Congress last passed a major piece of environmental legislation aimed at the cruise industry in 2000, close on the heels of a dumping scandal involving Royal Caribbean International. That legislation cracked down on pollution from cruise ships in Alaskan waters and established a blue-ribbon panel to recommend better safeguards against ocean pollution. But when the panel issued a raft of recommendations in 2004, Congress failed to act.

In 2003, EPA rejected a petition from 53 environmental groups requesting that the agency repeal its long-standing rule exempting most cruise-industry discharges other than sewage from the permitting requirements of the Clean Water Act.

Frustrated environmentalists then took their battle to the states and the courts, with more success. Since 2001, coastal states including Alaska, California, and Maine have passed laws restricting ocean pollution, and several others have struck voluntary agreements with the industry to do likewise. In 2005, the groups won a U.S. District Court suit to force EPA to overturn the exemption. Although the agency has appealed that decision, it is also preparing to require permits for discharging of certain pollutants before the court’s decision is scheduled to take effect in October.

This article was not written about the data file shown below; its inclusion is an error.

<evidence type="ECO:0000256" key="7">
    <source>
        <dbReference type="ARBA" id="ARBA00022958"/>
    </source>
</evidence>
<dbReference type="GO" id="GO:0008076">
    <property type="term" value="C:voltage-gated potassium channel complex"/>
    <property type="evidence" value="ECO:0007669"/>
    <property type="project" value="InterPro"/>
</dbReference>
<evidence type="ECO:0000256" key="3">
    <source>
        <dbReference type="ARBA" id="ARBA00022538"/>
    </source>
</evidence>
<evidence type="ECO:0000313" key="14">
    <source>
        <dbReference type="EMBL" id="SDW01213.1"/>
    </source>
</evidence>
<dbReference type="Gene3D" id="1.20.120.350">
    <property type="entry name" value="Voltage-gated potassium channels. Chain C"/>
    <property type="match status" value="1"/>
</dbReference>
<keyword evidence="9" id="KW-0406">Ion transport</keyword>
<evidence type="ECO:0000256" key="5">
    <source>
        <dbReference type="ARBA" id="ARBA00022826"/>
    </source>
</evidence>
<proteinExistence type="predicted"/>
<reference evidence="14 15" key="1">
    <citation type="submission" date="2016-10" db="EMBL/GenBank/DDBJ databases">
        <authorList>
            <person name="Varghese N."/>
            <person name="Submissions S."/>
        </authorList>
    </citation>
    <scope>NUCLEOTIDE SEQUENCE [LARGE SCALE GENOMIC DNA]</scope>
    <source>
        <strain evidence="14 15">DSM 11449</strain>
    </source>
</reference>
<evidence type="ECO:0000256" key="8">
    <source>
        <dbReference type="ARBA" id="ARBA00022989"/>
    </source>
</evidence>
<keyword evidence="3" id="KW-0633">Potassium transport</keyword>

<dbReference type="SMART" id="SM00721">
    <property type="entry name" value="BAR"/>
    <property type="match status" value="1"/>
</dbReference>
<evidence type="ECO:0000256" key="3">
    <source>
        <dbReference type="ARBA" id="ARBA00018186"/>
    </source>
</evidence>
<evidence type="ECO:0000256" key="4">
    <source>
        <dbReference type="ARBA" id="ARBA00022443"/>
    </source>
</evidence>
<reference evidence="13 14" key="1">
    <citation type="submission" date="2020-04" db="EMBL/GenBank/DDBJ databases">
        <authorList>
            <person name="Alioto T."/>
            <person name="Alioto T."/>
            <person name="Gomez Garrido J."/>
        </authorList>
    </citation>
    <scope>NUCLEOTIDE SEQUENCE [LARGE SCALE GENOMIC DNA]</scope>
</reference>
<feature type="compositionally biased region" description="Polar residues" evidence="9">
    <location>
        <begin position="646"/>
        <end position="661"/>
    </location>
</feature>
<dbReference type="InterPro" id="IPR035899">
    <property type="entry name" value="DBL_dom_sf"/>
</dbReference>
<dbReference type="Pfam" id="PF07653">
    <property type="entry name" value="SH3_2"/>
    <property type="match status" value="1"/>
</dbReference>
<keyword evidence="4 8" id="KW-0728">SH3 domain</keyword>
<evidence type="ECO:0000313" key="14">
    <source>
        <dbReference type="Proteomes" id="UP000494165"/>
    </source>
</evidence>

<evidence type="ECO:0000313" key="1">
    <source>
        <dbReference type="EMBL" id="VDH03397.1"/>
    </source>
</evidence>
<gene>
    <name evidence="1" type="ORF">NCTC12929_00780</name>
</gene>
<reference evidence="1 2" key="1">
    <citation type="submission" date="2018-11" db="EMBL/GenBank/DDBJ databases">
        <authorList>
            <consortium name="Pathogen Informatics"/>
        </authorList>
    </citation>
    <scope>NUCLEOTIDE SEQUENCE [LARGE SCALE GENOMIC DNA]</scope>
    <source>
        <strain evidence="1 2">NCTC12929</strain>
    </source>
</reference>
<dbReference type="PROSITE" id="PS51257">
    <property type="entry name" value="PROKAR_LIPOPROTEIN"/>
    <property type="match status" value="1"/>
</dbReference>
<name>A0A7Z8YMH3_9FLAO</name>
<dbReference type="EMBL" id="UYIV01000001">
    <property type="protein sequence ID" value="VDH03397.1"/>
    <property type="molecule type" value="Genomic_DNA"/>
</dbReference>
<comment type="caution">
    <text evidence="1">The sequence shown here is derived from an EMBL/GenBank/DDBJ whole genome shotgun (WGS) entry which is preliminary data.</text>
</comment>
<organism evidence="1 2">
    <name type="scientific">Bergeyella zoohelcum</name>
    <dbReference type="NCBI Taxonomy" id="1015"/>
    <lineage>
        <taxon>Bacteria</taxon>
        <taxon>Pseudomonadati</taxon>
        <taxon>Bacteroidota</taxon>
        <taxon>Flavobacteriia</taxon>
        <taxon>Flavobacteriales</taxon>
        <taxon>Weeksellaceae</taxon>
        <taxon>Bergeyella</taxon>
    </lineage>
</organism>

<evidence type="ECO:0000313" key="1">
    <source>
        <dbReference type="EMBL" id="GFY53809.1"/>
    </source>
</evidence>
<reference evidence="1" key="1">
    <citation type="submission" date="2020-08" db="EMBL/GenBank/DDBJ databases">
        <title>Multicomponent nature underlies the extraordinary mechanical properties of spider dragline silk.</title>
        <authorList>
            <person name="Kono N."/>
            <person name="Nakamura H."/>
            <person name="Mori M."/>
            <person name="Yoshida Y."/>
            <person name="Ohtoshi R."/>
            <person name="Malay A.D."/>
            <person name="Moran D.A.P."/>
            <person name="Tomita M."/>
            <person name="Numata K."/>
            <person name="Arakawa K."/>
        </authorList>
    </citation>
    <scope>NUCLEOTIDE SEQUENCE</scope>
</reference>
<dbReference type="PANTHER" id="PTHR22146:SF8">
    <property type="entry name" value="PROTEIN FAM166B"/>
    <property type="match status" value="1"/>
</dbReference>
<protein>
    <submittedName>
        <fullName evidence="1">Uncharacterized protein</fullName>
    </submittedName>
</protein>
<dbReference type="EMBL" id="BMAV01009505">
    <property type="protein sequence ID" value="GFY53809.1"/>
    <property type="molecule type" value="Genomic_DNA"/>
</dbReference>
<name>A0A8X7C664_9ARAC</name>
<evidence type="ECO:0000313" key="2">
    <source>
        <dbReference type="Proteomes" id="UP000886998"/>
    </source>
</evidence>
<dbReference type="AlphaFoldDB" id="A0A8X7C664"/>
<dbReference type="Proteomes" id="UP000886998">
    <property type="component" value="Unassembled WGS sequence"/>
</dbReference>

In 2006, Alaska environmentalist Gershon Cohen and a handful of allies won a ballot initiative to tax and monitor the cruise industry–against fierce industry opposition, and in a notoriously laissez-faire state. The law broke new ground, because it not only expanded the state’s 2001 pollution controls but also imposed a new tax on cruise ships and required them to offer access to the state’s newly minted pollution control monitors.